Other landmarks by which honeybees are known to find their way, such as structured horizons or vertical elements that stand out, were absent in the test area.
The researchers first simulated two sets of random flight patterns, centered on the release spot, and generated with different algorithms. Since the observed flight patterns were highly different from these, the researchers concluded that the honeybees didn’t simply conduct random search flights.
The researchers then used advanced statistics to analyze the orientation of flights and their frequency of flying over each 100 x 100 meter block within the test area. They showed that the honeybees spent a disproportionate amount of time flying alongside the irrigation channels. Analyses showed that these continued to guide the exploratory flights even when the bees were more than 30 meters away, the maximum distance from which honeybees are able to see such landscape elements. This implies that the bees kept them in their memory for prolonged periods, the researchers hypothesized.
“Our data show that similarities and differences in the layout of the linear landscape elements between their home area and the new area are used by the bees to explore where their hive might be,” said Menzel.
The structure of the search flights. (A) Example of a bee’s search flight (Bee 05 from Home Area E). (B) Example of a simulated bee’s flight. Two models were run, Model S with search loops in all directions (black and blue trajectories) and Model R in which fixes outside the radar range (dashed line) were excluded (only blue parts of the trajectories). (C) All fixes of all search flights plotted together with the radar range (green dashed line) with the release site at the origin. The dashed line (red, cyan, magenta and yellow) highlight the edges of the test site. The red dot is the radar site, the red star is the release site, and the green arrows are the direction of flight. (Image Courtesy Eric Bullinger, Uwe Greggers, and Randolf Menzel)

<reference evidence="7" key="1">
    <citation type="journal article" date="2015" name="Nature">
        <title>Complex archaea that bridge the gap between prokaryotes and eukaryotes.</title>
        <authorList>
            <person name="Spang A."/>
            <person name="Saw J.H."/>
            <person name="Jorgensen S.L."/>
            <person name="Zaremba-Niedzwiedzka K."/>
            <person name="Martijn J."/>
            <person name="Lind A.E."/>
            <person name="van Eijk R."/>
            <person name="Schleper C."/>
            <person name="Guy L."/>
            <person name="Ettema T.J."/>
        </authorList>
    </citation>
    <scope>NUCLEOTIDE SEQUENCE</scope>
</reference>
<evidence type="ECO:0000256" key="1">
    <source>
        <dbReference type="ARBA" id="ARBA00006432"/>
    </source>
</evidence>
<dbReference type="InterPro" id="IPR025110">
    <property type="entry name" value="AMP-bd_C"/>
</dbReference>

Machine learning algorithms showed that the irrigation channels in the test area were most informative for predicting the exploratory flights of bees from hives A and B, less so for bees from hive C, and the least for bees from hives D and E, the researchers reported.
This suggests that the bees retained a navigational memory of their home area, based on linear landscape elements, and tried to generalize what they saw in the test area to their memory to find their way home.
“Flying animals identify such extended ground structures in a map-like aerial view, making them highly attractive as guiding structures. It is thus not surprising that both bats and birds use linear landmarks for navigation. Based on the data reported here we conclude that elongated ground structures are also salient components of the honeybees’ navigation memory,” the researchers concluded.
You can read the full study here.